Flex Rating: 120
Stated Last: 100mm
Weight: 1,493 grams (shell) + 195 grams (liner)
Boot Sole Length: 310mm at 26.5
Skier: 6’2”, 205 lbs., athletic, technically proficient, fast and fluid skier.
Foot: size 10.5/11 street shoe (278mm actual length); C+ width (105mm width, weighted); high instep; low-volume heel, ankle, and lower calf.
My regular ski boots: 27.5 Head Raptor RD 130 (95mm last) with several punches for width in the instep and metatarsal heads.
Conditions tested: Backcountry powder, sun affect, wind affect, in-bounds soft, chalk, firm. Basically everything.
INTRO: MY ONGOING QUEST FOR THE PERFECT BOOT
The following is really a labor of love, and outlines my desire to search out the best dual-purpose inbound/backcountry crossover boot. I know that this is possible, but every offering out there seems to just miss the mark.
My personal requirements are:
• Compatible with both tech and alpine bindings
• Rigid spine—alpine boot flex and power
• Precise anatomical shape with exceptional heel hold
• Functional walk mode
• Replaceable soles (I hike on lots of rocks, burn through my soles every season, and would rather replace the soles than the whole boot.)
• Reasonable weight to skin for 5+ hours in a day, ideally around 1,800 grams
Before I get too far out into left field with this review (and I’ll tell you now, I’m heading out to boot liner left field), I would like to directly compare the new Tecnica Cochise Pro Light to its relative that I reviewed a year and a half ago, the Tecnica Cochise 120. I’ll also compare it to some of the Cochise Pro Light’s competition, the new Dynafit Vulcan and Scarpa Maestrale RS (which will see their own articles shortly).
Features: Cochise Pro Light vs. Cochise 120
• The Cochise Pro Light is, in essence, a stripped-down Cochise 120. There are a few small differences that were mostly implemented to save weight. The shell of the Pro Light is about 150 grams lighter than the shell of the Cochise 120, and the Pro Light liner is about 150 grams lighter than the Cochise 120′s. (Advantage: Pro Light)
• The Pro Light has a single-density lower, as opposed to the Cochise 120’s dual-density shell. The 120‘s lower uses a more malleable plastic on the instep of the boot, supposedly to make sliding it on easier. I found the Cochise Pro Light to slide on totally fine, and felt the Pro Light flexed a little truer to its claimed 120 flex. (Advantage: Pro Light)
• The Pro Light features stripped down wire-bail buckles that save a little weight. Both buckles systems work totally fine. No downside in skiing performance in either direction. (Advantage: Pro Light, for the weight savings)
• The Pro Light forgoes the fancy buckling power-strap arrangement in favor of a standard power strap. I actually added the power strap buckle of the Cochise 120 onto the Pro Light to stiffen the flex slightly. (Advantage: Cochise 120)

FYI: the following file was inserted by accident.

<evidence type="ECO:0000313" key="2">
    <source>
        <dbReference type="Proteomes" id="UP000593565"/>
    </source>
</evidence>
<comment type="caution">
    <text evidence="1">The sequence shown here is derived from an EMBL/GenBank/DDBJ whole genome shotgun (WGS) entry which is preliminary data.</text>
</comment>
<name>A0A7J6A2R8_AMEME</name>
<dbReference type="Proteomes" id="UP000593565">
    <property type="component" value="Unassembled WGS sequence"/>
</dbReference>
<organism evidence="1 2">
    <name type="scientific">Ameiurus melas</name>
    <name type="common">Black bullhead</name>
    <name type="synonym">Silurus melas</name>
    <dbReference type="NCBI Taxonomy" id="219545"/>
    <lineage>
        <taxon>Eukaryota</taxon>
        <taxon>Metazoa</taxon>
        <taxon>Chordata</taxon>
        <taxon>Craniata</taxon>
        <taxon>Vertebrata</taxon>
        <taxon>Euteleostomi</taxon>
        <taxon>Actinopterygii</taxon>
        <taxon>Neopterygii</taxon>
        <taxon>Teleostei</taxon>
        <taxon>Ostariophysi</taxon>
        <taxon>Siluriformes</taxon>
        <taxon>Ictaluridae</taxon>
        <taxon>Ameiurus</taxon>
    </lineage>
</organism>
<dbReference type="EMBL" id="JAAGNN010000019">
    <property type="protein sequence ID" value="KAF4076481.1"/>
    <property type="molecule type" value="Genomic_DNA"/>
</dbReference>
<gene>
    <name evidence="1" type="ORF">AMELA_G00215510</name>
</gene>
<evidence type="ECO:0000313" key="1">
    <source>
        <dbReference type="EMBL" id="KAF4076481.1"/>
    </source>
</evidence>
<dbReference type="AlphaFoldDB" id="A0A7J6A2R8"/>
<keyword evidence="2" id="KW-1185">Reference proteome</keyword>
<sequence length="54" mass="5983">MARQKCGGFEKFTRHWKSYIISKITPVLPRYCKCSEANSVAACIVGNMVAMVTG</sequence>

• The Cochise Pro Light comes with a lightweight, heat moldable, Palau liner as opposed to the stock, alpine-style liner of the Cochise 120. I can say that the new 120 liner for 12/13 is a marked improvement over the 2011 liner. The Pro Light Liner is very nice, but is a little thin and low volume for my personal needs. But it will work well for many skiers. More on this later. (Advantage: It’s a push—depends on which one works best with your foot and the fit you’re going for.)
• The Pro Light saves weight by removing the pad under the instep. I’m okay with that, though I could imagine plenty of sled skiers wishing it were there. The pad itself is about 40 grams in weight. (Advantage: Cochise 120, or push. It really depends on your needs. It’s easy to remove the pad from a Cochise 120 should you wish, but it’s more difficult to add it to a Pro Light….)
Buying Recommendations: Cochise 120 or Cochise Pro Light?
If I already owned an 11/12 Cochise 120, I would not rush out and buy the Cochise Pro Light just for the lighter shell and liner. And if I was in a shop choosing between the two boots, I would probably buy based on what liner worked best for me. However, if I didn’t plan to use a stock liner for either the Cochise 120 or the Cochise Pro Light, I would spring for the Pro Light 100% of the time.
NEXT: COCHISE PRO LIGHT VS. DYNAFIT VULCAN AND SCARPA MAESTRALE RS
Welcome to the future.
WARNING: THIS REVIEW MAY CAUSE WHIPLASH. (It also might change your life.)
Here's a Do It Yourself project that will leave you psyched on your new $700 Tecnica boots (or bummed that you just messed them up). DIY'ers, read and proceed...with caution.